Rufford Abbey Country Park
My parents came at the weekend and I wanted to take them somewhere we had never previously been. We love a country walk, taking in new surroundings and appreciating the beauty of natural landscapes.
Rufford Abbey Country Park was a location with very positive reviews and therefore we decided to take a trip to the park. What I loved about the whole day the most was being able to take a step-back from work to clear my mind for a few hours - the tranquil woodland, meadow and gardens really helped with refreshing my metal clarity. I didn’t expect there to be a lake, however it spanned the circumference of the walking track; it was a crisp and winter-sun day which added to the appeal.
The grounds were immaculate with well laid out paths, circle walks, beautiful forests, with lots of wildlife floating and flying around; it was a bird and squirrel paradise.
We also had a look around the romantic ruins of Rufford’s 12th century abbey. I found it very interesting reading the history of the house, the family, and the ghosts said to haunt the site. The fine mansion was much embellished and extended in the 18th and 19th centuries. However it suffered neglect in the early 20th century and was largely demolished in the 1950s. I find it hard to believe that this has gone from a grand country mansion to ruins in just over 60 years.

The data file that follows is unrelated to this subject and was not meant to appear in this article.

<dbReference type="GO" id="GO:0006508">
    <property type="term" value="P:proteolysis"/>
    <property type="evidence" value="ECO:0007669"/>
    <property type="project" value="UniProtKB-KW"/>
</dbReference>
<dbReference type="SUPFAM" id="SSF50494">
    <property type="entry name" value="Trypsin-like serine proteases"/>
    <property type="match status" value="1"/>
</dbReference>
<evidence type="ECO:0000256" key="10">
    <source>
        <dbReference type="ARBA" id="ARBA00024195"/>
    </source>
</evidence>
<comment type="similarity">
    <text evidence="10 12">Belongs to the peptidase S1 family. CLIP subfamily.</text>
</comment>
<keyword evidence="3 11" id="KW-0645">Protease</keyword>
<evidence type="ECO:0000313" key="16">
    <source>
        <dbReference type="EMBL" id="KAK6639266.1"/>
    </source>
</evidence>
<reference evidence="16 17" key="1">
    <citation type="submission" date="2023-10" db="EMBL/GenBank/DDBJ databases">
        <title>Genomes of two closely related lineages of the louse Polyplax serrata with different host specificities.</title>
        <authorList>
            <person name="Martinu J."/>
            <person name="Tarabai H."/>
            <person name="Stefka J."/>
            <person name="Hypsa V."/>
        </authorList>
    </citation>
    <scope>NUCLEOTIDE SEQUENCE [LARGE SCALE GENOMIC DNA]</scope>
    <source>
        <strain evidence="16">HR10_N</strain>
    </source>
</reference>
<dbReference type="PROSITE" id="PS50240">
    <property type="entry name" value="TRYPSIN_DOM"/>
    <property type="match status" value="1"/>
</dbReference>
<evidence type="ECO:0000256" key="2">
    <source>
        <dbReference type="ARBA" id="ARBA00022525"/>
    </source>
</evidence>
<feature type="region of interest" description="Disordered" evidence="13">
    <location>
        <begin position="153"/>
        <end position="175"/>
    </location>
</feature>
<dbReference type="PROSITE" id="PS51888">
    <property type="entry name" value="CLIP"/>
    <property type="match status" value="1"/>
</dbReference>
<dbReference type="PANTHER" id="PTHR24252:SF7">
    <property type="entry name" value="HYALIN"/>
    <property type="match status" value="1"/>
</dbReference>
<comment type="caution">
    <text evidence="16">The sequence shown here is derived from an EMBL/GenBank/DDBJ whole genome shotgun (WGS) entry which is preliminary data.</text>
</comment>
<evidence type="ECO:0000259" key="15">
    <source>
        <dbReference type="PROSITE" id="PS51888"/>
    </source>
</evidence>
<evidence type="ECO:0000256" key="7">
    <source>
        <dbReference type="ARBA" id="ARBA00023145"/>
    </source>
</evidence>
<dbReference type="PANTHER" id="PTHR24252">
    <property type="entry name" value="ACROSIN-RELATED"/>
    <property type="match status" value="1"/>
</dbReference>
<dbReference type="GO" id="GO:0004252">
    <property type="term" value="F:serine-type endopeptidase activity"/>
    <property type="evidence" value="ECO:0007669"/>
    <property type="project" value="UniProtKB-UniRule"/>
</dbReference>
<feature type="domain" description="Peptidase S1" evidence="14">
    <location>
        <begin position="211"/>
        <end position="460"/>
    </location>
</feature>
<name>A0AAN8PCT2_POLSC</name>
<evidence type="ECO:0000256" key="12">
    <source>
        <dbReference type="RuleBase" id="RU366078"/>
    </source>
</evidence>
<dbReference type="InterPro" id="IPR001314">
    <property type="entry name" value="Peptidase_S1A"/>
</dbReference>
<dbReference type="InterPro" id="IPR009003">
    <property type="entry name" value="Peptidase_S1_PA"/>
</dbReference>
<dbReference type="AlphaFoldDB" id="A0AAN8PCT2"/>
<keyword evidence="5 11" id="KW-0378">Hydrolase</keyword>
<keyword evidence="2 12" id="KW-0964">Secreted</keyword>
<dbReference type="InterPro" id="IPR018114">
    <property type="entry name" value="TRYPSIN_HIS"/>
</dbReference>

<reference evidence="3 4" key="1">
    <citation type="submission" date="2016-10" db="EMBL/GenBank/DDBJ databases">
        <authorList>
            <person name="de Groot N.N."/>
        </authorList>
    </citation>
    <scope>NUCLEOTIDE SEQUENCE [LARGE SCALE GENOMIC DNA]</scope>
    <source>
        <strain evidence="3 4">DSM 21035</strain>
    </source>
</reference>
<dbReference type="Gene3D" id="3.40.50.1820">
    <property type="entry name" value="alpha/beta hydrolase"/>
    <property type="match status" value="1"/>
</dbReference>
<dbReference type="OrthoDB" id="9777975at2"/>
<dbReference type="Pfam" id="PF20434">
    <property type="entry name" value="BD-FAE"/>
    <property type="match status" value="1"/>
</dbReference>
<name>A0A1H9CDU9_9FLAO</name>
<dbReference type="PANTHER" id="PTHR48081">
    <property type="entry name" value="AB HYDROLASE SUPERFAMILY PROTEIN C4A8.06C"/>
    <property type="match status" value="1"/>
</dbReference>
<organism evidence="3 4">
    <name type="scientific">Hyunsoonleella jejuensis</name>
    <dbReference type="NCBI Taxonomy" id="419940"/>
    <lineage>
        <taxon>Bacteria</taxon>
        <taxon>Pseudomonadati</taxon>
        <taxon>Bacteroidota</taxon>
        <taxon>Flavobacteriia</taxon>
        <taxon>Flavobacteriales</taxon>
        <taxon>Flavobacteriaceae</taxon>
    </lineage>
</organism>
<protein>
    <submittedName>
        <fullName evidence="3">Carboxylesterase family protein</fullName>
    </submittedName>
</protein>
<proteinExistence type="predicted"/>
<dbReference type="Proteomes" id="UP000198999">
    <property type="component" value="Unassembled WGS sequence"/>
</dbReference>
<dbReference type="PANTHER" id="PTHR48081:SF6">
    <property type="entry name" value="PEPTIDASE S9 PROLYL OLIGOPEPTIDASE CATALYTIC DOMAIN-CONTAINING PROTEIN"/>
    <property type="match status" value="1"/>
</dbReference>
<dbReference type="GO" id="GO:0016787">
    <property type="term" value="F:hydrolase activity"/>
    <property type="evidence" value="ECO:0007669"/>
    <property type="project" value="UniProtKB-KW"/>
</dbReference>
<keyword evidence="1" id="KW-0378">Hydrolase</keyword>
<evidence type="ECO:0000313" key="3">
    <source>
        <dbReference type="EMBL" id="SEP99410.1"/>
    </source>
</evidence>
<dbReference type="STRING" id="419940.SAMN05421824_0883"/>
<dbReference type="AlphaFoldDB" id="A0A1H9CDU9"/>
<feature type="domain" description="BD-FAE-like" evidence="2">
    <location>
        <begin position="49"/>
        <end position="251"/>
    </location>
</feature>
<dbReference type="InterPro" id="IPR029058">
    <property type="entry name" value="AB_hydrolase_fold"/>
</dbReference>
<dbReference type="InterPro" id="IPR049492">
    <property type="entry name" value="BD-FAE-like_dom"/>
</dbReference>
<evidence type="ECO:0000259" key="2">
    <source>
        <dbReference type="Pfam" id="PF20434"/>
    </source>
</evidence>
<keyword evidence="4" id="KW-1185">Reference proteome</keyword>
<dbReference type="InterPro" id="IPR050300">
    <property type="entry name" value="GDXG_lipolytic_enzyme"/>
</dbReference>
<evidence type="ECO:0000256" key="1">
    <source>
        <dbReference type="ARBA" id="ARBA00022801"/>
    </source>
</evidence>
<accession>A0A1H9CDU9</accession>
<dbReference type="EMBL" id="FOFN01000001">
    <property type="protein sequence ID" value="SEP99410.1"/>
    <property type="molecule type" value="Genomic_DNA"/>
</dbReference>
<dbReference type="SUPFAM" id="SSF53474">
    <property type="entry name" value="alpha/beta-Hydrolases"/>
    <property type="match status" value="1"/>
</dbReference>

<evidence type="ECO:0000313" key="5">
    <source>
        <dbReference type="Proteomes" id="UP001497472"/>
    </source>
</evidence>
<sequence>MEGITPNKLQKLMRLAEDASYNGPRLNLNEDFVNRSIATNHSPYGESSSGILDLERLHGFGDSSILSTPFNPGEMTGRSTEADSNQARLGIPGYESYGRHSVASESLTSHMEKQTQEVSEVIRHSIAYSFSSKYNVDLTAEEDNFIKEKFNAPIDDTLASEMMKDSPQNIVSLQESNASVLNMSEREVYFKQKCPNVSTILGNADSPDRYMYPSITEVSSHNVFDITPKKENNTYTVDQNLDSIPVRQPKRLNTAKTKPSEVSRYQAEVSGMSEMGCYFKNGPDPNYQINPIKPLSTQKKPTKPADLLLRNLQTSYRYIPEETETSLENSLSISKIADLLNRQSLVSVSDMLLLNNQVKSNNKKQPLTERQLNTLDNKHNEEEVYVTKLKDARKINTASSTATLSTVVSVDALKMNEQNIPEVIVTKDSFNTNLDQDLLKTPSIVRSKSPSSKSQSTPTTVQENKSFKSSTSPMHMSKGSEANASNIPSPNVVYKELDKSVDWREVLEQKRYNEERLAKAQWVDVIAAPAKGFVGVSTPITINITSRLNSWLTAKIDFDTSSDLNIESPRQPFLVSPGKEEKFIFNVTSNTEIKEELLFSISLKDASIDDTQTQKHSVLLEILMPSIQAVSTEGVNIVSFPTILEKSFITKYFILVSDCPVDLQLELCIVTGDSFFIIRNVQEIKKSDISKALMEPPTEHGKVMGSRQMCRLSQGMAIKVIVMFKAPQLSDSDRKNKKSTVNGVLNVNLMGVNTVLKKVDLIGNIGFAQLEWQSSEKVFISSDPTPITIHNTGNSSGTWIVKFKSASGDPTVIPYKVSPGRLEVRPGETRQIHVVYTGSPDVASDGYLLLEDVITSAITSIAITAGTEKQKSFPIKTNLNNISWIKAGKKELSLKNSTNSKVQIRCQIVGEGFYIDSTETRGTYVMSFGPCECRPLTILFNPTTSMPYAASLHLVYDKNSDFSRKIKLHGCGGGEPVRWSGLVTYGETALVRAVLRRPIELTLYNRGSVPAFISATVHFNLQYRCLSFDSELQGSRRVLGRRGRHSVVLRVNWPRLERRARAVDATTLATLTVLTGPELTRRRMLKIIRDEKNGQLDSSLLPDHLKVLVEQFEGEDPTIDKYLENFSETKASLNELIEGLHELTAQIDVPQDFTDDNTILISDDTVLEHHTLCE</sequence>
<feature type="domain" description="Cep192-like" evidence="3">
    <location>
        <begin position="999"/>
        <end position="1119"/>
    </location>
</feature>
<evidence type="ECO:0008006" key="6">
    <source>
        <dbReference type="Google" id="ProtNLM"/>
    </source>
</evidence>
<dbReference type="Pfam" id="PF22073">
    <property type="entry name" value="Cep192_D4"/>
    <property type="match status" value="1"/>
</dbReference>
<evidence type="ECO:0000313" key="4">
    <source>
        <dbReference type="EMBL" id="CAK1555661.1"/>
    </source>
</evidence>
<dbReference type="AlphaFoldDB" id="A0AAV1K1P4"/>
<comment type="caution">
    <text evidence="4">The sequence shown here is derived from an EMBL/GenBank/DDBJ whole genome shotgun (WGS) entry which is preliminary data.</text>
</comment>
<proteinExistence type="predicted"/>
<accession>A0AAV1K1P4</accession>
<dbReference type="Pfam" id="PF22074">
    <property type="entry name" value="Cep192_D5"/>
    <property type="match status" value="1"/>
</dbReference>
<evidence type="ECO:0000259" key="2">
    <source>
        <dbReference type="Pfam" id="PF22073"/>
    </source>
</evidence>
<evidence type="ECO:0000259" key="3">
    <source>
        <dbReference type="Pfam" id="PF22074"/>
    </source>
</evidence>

There was one sculpture in particular on our walk that really stood out to me. “The hand” was based on the Makaton, modern picture language, symbol meaning “good”. It was designed by young people with disabilities and their carers and comprised of symbols and pictures expressing some of their everyday experiences. I thought this was an inspiring project that brought people together to share the difficulties they face accessing parks and leisure spaces. It is such a supportive initiative.
I know it is such a simple thing just walking round a new picturesque place, however I have learnt that it is doing things like this that really helps me stay present and appreciate the surroundings, rather than getting caught up in the constant cycle of work. I was able to fully live in the moment and switch my overactive mind off from my to-list waiting at home; this in itself was an achievement for me. I am try to start doing something like this every couple of weeks, to take time for myself. I am always told that the best ideas come to you when you least expect them to and when they are not being forced - I really need to start listening to this advice.